ICD-10 Codes for Benign Prostatic Hyperplasia (BPH)
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Benign prostatic hyperplasia, also known as BPH, is an enlarged prostate. The prostate goes through two main growth cycles during a man’s life. The first occurs early in puberty when the prostate doubles in size. The second phase of growth starts around age 25 and goes on for most of the rest of a man’s life. BPH most often occurs during this second growth phase.
As the prostate enlarges, it presses against the urethra. The bladder wall becomes thicker. One day, the bladder may weaken and may not be able to empty fully, leaving some urine in the bladder. Narrowing of the urethra and urinary retention – not able to empty the bladder fully – cause many of the problems of BPH. BPH is benign. This means it is not cancer. It does not cause or lead to cancer. But, BPH and cancer can happen at the same time. BPH is common. About half of all men between ages 51 and 60 have BPH. Up to 90 percent of men over age 80 have it.
SYMPTOMS OF BPH
The severity of symptoms in people who have prostate gland enlargement varies, but symptoms tend to gradually worsen over time. Common signs and symptoms of BPH include frequent or urgent need to urinate, increased frequency of urination at night, difficulty starting urination, weak urine stream or a stream that stops and starts, dribbling at the end of urination, and the inability to completely empty the bladder. Less common signs and symptoms include urinary tract infection, inability to urinate, and blood in the urine. The size of your prostate doesn’t necessarily determine the severity of your symptoms. Some men with only slightly enlarged prostates can have significant symptoms, while other men with very enlarged prostates can have only minor urinary symptoms. In some men, symptoms eventually stabilize and might even improve over time.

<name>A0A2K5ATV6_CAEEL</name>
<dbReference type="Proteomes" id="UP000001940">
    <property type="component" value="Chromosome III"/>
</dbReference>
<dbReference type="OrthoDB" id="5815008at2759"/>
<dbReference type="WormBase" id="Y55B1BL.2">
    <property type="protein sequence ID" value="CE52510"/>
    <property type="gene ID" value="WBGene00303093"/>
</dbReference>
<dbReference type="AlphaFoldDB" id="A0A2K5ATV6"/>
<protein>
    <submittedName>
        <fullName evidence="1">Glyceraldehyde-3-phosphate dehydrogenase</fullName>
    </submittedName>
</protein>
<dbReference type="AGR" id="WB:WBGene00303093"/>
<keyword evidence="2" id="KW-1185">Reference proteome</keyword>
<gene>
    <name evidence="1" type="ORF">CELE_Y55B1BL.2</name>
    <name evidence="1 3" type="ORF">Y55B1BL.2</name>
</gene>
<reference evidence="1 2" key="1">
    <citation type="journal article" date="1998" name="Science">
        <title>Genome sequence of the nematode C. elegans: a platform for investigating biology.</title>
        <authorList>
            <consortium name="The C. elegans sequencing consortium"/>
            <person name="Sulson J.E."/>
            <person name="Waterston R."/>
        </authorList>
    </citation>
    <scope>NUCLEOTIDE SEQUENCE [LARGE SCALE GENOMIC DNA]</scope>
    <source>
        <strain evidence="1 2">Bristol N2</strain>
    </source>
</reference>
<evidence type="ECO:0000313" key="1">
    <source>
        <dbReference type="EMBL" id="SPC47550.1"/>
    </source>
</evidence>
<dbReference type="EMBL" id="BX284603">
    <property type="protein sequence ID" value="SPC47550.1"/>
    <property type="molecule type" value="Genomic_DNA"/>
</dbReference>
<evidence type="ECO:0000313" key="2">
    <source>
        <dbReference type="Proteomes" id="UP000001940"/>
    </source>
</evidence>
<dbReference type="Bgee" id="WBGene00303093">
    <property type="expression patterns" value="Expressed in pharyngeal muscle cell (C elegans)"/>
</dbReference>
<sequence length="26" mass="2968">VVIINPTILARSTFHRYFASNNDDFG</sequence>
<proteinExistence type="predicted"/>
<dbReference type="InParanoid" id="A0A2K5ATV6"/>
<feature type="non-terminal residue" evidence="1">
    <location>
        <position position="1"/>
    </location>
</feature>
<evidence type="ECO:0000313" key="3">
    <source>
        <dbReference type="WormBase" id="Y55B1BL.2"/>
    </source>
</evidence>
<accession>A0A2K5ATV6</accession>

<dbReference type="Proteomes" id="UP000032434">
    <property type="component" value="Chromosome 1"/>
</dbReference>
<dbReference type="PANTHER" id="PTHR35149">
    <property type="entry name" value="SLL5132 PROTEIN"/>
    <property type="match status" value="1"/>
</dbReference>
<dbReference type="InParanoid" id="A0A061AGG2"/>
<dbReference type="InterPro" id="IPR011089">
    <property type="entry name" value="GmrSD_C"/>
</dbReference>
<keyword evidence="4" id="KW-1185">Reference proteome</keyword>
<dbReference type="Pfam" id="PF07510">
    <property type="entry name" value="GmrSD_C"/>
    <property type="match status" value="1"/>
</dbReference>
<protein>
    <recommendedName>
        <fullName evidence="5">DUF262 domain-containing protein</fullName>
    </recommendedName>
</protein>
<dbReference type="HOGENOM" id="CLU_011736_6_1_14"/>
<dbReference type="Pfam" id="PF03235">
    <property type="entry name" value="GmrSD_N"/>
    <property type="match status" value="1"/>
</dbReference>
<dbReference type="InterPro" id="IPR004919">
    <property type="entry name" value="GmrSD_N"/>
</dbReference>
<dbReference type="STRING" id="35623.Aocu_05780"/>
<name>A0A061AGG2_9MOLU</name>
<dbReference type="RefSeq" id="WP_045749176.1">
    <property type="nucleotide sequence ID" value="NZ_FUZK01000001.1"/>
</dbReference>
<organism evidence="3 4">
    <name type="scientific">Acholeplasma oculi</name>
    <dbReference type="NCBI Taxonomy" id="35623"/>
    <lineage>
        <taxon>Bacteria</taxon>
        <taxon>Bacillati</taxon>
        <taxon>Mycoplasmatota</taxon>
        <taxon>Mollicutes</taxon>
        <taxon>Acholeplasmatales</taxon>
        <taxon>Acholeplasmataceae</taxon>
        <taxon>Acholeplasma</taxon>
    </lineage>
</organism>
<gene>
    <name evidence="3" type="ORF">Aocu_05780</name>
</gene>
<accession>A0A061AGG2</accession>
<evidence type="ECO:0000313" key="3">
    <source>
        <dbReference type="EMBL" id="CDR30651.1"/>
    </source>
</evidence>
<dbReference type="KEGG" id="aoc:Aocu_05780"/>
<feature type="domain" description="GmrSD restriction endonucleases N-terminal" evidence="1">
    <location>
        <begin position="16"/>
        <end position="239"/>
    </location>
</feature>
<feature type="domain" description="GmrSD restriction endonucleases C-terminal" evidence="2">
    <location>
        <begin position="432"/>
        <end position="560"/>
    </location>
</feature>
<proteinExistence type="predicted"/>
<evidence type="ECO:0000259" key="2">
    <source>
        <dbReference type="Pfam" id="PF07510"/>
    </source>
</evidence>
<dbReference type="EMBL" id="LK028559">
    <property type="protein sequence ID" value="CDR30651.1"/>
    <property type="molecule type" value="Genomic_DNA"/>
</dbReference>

ICD-10 codes for BPH treatment options
There are many options for treating BPH. You and your doctor will decide together which treatment is right for you. Mild cases may need no treatment at all. In some cases, minimally invasive procedures (surgery without anesthesia) are good choices. And sometimes a combination of treatments works best. The main types of treatments for BPH are active surveillance, prescription drugs, and invasive surgery. If your BPH only requires active surveillance, your BPH will be closely watched but not actively treated. Prescription drugs include alpha-blockers, 5-Alpha reductase inhibitors, combined therapy, and phytotherapy. Minimally invasive or less invasive surgeries require only tiny cuts or no cuts to the body. In severe cases of BPH, or when other options fail, more invasive surgery is recommended.
In addition to diagnostic codes, ICD-10 also provides codes for various treatment options available for BPH. These codes enable healthcare providers to accurately document the procedures performed and ensure proper reimbursement for the services rendered. Proper coding of BPH treatment options also aids in tracking outcomes, contributing to evidence-based practices and quality improvement initiatives.